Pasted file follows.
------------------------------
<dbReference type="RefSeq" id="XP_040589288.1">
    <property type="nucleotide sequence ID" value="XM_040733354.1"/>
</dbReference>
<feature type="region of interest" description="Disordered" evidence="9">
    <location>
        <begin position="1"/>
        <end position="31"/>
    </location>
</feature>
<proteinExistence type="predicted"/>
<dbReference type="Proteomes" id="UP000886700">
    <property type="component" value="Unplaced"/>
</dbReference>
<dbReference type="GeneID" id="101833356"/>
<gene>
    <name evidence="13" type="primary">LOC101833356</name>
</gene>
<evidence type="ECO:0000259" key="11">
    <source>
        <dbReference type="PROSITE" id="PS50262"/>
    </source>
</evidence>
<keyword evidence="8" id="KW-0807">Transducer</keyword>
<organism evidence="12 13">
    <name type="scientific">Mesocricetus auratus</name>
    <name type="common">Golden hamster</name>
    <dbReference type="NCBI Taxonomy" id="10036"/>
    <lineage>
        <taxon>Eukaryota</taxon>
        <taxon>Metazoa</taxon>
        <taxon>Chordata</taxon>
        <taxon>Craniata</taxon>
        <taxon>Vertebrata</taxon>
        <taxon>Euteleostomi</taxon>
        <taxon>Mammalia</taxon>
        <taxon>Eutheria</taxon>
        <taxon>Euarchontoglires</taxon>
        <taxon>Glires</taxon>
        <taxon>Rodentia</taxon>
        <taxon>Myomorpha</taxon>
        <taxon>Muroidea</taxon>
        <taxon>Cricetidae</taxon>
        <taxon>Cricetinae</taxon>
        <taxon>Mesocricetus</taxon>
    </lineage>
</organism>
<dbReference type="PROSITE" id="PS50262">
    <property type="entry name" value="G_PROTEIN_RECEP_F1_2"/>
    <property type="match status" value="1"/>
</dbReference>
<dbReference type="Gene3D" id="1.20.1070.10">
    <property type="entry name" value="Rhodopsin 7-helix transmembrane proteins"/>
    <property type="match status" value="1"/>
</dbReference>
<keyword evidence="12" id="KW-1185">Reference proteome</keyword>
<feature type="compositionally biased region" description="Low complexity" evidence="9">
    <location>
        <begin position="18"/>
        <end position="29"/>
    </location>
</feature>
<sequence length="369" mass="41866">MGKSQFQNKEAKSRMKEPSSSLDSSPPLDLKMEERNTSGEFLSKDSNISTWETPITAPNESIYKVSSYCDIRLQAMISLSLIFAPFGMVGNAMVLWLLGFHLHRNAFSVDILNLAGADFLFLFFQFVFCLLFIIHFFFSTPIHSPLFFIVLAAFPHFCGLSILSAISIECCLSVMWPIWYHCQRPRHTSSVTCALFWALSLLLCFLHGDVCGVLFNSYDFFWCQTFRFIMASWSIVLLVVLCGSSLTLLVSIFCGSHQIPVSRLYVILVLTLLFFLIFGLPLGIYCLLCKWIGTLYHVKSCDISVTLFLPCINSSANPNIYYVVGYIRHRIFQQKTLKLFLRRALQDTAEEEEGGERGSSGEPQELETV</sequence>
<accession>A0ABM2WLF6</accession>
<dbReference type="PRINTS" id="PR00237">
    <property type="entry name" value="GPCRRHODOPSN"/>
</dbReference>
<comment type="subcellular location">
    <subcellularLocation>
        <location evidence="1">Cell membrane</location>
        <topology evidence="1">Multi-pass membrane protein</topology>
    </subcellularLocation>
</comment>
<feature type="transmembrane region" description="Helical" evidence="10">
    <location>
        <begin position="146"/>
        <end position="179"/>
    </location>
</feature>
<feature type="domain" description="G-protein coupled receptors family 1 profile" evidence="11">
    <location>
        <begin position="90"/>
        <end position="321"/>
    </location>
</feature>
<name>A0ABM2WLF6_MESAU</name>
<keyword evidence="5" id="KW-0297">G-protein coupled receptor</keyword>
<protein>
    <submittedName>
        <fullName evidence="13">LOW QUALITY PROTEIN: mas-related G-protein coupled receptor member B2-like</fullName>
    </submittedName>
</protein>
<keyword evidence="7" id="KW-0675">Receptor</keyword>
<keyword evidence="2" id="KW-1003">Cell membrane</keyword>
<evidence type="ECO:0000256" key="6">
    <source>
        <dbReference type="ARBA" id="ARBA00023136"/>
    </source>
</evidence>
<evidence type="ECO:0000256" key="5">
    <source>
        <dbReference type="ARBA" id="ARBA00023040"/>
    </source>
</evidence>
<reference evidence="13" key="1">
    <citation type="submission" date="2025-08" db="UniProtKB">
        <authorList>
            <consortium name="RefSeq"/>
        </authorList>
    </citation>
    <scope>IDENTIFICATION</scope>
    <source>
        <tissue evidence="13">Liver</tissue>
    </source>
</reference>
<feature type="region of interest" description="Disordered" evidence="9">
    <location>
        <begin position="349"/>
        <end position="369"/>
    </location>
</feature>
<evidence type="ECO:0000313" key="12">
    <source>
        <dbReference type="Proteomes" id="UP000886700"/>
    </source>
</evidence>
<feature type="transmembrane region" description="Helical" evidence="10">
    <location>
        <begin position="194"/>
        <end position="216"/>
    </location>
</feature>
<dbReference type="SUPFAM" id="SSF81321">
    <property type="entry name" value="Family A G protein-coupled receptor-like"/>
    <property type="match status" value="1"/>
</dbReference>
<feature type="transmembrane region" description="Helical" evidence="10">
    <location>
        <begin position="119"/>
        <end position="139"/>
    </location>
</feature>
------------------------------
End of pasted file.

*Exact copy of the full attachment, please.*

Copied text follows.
<dbReference type="RefSeq" id="XP_040589288.1">
    <property type="nucleotide sequence ID" value="XM_040733354.1"/>
</dbReference>
<feature type="region of interest" description="Disordered" evidence="9">
    <location>
        <begin position="1"/>
        <end position="31"/>
    </location>
</feature>
<proteinExistence type="predicted"/>
<dbReference type="Proteomes" id="UP000886700">
    <property type="component" value="Unplaced"/>
</dbReference>
<dbReference type="GeneID" id="101833356"/>
<gene>
    <name evidence="13" type="primary">LOC101833356</name>
</gene>
<evidence type="ECO:0000259" key="11">
    <source>
        <dbReference type="PROSITE" id="PS50262"/>
    </source>
</evidence>
<keyword evidence="8" id="KW-0807">Transducer</keyword>
<organism evidence="12 13">
    <name type="scientific">Mesocricetus auratus</name>
    <name type="common">Golden hamster</name>
    <dbReference type="NCBI Taxonomy" id="10036"/>
    <lineage>
        <taxon>Eukaryota</taxon>
        <taxon>Metazoa</taxon>
        <taxon>Chordata</taxon>
        <taxon>Craniata</taxon>
        <taxon>Vertebrata</taxon>
        <taxon>Euteleostomi</taxon>
        <taxon>Mammalia</taxon>
        <taxon>Eutheria</taxon>
        <taxon>Euarchontoglires</taxon>
        <taxon>Glires</taxon>
        <taxon>Rodentia</taxon>
        <taxon>Myomorpha</taxon>
        <taxon>Muroidea</taxon>
        <taxon>Cricetidae</taxon>
        <taxon>Cricetinae</taxon>
        <taxon>Mesocricetus</taxon>
    </lineage>
</organism>
<dbReference type="PROSITE" id="PS50262">
    <property type="entry name" value="G_PROTEIN_RECEP_F1_2"/>
    <property type="match status" value="1"/>
</dbReference>
<dbReference type="Gene3D" id="1.20.1070.10">
    <property type="entry name" value="Rhodopsin 7-helix transmembrane proteins"/>
    <property type="match status" value="1"/>
</dbReference>
<keyword evidence="12" id="KW-1185">Reference proteome</keyword>
<feature type="compositionally biased region" description="Low complexity" evidence="9">
    <location>
        <begin position="18"/>
        <end position="29"/>
    </location>
</feature>
<sequence length="369" mass="41866">MGKSQFQNKEAKSRMKEPSSSLDSSPPLDLKMEERNTSGEFLSKDSNISTWETPITAPNESIYKVSSYCDIRLQAMISLSLIFAPFGMVGNAMVLWLLGFHLHRNAFSVDILNLAGADFLFLFFQFVFCLLFIIHFFFSTPIHSPLFFIVLAAFPHFCGLSILSAISIECCLSVMWPIWYHCQRPRHTSSVTCALFWALSLLLCFLHGDVCGVLFNSYDFFWCQTFRFIMASWSIVLLVVLCGSSLTLLVSIFCGSHQIPVSRLYVILVLTLLFFLIFGLPLGIYCLLCKWIGTLYHVKSCDISVTLFLPCINSSANPNIYYVVGYIRHRIFQQKTLKLFLRRALQDTAEEEEGGERGSSGEPQELETV</sequence>
<accession>A0ABM2WLF6</accession>
<dbReference type="PRINTS" id="PR00237">
    <property type="entry name" value="GPCRRHODOPSN"/>
</dbReference>
<comment type="subcellular location">
    <subcellularLocation>
        <location evidence="1">Cell membrane</location>
        <topology evidence="1">Multi-pass membrane protein</topology>
    </subcellularLocation>
</comment>
<feature type="transmembrane region" description="Helical" evidence="10">
    <location>
        <begin position="146"/>
        <end position="179"/>
    </location>
</feature>
<feature type="domain" description="G-protein coupled receptors family 1 profile" evidence="11">
    <location>
        <begin position="90"/>
        <end position="321"/>
    </location>
</feature>
<name>A0ABM2WLF6_MESAU</name>
<keyword evidence="5" id="KW-0297">G-protein coupled receptor</keyword>
<protein>
    <submittedName>
        <fullName evidence="13">LOW QUALITY PROTEIN: mas-related G-protein coupled receptor member B2-like</fullName>
    </submittedName>
</protein>
<keyword evidence="7" id="KW-0675">Receptor</keyword>
<keyword evidence="2" id="KW-1003">Cell membrane</keyword>
<evidence type="ECO:0000256" key="6">
    <source>
        <dbReference type="ARBA" id="ARBA00023136"/>
    </source>
</evidence>
<evidence type="ECO:0000256" key="5">
    <source>
        <dbReference type="ARBA" id="ARBA00023040"/>
    </source>
</evidence>
<reference evidence="13" key="1">
    <citation type="submission" date="2025-08" db="UniProtKB">
        <authorList>
            <consortium name="RefSeq"/>
        </authorList>
    </citation>
    <scope>IDENTIFICATION</scope>
    <source>
        <tissue evidence="13">Liver</tissue>
    </source>
</reference>
<feature type="region of interest" description="Disordered" evidence="9">
    <location>
        <begin position="349"/>
        <end position="369"/>
    </location>
</feature>
<evidence type="ECO:0000313" key="12">
    <source>
        <dbReference type="Proteomes" id="UP000886700"/>
    </source>
</evidence>
<feature type="transmembrane region" description="Helical" evidence="10">
    <location>
        <begin position="194"/>
        <end position="216"/>
    </location>
</feature>
<dbReference type="SUPFAM" id="SSF81321">
    <property type="entry name" value="Family A G protein-coupled receptor-like"/>
    <property type="match status" value="1"/>
</dbReference>
<feature type="transmembrane region" description="Helical" evidence="10">
    <location>
        <begin position="119"/>
        <end position="139"/>
    </location>
</feature>